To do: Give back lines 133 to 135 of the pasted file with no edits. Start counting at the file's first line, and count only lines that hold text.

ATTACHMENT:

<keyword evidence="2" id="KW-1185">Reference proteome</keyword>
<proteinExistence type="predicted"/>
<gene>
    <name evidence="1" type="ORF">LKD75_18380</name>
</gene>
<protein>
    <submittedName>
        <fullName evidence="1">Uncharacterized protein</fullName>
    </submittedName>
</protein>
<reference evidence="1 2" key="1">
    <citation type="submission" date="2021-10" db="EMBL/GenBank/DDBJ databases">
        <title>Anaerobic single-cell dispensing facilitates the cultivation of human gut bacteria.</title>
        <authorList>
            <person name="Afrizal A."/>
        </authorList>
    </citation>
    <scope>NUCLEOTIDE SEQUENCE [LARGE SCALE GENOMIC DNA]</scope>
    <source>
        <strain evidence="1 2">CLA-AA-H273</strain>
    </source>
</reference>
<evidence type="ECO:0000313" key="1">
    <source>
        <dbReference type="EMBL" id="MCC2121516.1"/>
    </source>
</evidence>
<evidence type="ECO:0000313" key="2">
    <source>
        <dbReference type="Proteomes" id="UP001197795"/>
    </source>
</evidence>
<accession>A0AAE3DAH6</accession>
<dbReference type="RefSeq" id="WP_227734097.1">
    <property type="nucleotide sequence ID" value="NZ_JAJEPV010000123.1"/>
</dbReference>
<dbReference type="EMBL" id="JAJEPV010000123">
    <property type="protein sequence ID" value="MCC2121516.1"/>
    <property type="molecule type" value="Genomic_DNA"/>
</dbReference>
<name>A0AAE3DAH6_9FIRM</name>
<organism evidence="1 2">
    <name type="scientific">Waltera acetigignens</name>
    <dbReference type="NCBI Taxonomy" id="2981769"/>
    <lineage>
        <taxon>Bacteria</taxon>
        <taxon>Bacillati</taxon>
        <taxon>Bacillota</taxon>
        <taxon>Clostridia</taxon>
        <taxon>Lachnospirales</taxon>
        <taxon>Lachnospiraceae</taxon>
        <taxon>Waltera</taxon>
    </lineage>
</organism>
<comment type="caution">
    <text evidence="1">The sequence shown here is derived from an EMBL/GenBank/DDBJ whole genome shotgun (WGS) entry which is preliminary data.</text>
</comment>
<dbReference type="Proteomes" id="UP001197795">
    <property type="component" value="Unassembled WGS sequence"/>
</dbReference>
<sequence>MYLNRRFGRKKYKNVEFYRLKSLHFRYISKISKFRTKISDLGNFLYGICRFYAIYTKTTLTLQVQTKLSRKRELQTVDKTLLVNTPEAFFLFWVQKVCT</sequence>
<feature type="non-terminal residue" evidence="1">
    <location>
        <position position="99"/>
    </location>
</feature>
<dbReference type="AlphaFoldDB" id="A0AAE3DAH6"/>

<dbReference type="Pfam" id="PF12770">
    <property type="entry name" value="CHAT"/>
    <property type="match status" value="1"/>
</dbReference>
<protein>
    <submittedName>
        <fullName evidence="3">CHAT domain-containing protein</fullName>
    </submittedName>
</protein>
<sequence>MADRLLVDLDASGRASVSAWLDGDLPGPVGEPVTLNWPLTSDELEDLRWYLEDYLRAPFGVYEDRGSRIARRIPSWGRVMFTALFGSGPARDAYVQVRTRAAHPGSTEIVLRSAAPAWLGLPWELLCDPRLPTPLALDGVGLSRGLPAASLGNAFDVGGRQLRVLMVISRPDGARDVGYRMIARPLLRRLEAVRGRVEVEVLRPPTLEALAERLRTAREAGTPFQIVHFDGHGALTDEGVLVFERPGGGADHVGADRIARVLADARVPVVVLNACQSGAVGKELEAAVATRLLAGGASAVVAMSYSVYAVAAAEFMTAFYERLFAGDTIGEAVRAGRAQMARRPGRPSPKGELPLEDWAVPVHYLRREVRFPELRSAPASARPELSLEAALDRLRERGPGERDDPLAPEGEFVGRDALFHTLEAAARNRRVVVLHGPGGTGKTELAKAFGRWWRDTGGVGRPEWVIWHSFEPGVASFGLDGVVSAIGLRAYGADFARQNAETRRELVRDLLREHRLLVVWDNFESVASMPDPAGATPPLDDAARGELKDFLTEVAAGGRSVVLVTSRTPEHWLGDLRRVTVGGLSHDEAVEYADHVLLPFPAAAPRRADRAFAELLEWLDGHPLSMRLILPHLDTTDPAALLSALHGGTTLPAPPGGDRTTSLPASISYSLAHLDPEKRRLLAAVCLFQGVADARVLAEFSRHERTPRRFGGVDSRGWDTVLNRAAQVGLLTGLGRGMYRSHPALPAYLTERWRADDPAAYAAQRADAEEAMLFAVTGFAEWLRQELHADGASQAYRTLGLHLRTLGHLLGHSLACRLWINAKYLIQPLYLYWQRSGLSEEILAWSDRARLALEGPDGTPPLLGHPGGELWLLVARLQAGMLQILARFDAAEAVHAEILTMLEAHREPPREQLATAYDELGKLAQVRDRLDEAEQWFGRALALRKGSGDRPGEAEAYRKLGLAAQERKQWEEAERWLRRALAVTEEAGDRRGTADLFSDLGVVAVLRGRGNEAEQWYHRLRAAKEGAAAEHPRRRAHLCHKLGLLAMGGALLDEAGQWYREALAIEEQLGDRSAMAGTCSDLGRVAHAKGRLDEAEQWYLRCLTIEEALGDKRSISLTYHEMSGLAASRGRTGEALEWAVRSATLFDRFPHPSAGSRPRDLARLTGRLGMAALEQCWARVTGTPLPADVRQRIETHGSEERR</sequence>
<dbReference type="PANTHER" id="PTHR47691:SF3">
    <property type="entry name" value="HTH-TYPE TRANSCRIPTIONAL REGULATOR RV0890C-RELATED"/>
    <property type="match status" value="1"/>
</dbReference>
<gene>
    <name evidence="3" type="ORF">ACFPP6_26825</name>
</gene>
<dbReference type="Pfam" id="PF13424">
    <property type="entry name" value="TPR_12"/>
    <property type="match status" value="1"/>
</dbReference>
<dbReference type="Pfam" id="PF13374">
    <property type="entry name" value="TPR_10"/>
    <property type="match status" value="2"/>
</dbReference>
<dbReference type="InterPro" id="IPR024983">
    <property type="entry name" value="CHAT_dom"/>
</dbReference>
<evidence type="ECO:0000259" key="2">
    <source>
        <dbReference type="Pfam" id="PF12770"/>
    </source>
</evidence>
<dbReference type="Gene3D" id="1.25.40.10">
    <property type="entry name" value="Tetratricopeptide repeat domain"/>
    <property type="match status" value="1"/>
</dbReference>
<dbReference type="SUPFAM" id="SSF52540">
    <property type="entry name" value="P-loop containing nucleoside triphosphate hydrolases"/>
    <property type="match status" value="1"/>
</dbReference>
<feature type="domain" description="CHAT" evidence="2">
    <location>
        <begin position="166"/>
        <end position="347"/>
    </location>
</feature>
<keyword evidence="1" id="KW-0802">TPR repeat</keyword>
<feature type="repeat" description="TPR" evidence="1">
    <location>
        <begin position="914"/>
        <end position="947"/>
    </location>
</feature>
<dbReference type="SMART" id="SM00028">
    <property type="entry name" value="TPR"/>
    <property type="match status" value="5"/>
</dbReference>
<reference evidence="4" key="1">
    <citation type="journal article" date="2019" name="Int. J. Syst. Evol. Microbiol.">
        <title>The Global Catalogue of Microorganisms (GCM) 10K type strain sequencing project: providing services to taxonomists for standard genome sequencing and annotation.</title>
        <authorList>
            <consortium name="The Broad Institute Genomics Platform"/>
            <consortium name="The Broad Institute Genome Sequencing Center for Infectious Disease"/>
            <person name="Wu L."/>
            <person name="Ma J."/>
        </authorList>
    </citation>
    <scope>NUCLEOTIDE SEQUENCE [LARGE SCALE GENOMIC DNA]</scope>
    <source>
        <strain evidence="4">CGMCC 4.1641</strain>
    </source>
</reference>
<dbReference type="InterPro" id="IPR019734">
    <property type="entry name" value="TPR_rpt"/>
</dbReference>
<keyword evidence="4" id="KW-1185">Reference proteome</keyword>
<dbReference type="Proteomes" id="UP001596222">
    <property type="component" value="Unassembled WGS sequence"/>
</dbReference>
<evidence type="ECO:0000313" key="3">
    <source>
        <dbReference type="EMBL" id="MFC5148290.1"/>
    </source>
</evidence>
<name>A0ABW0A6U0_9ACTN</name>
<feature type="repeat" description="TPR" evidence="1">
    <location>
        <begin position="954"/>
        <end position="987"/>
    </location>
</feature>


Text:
            <person name="Ma J."/>
        </authorList>
    </citation>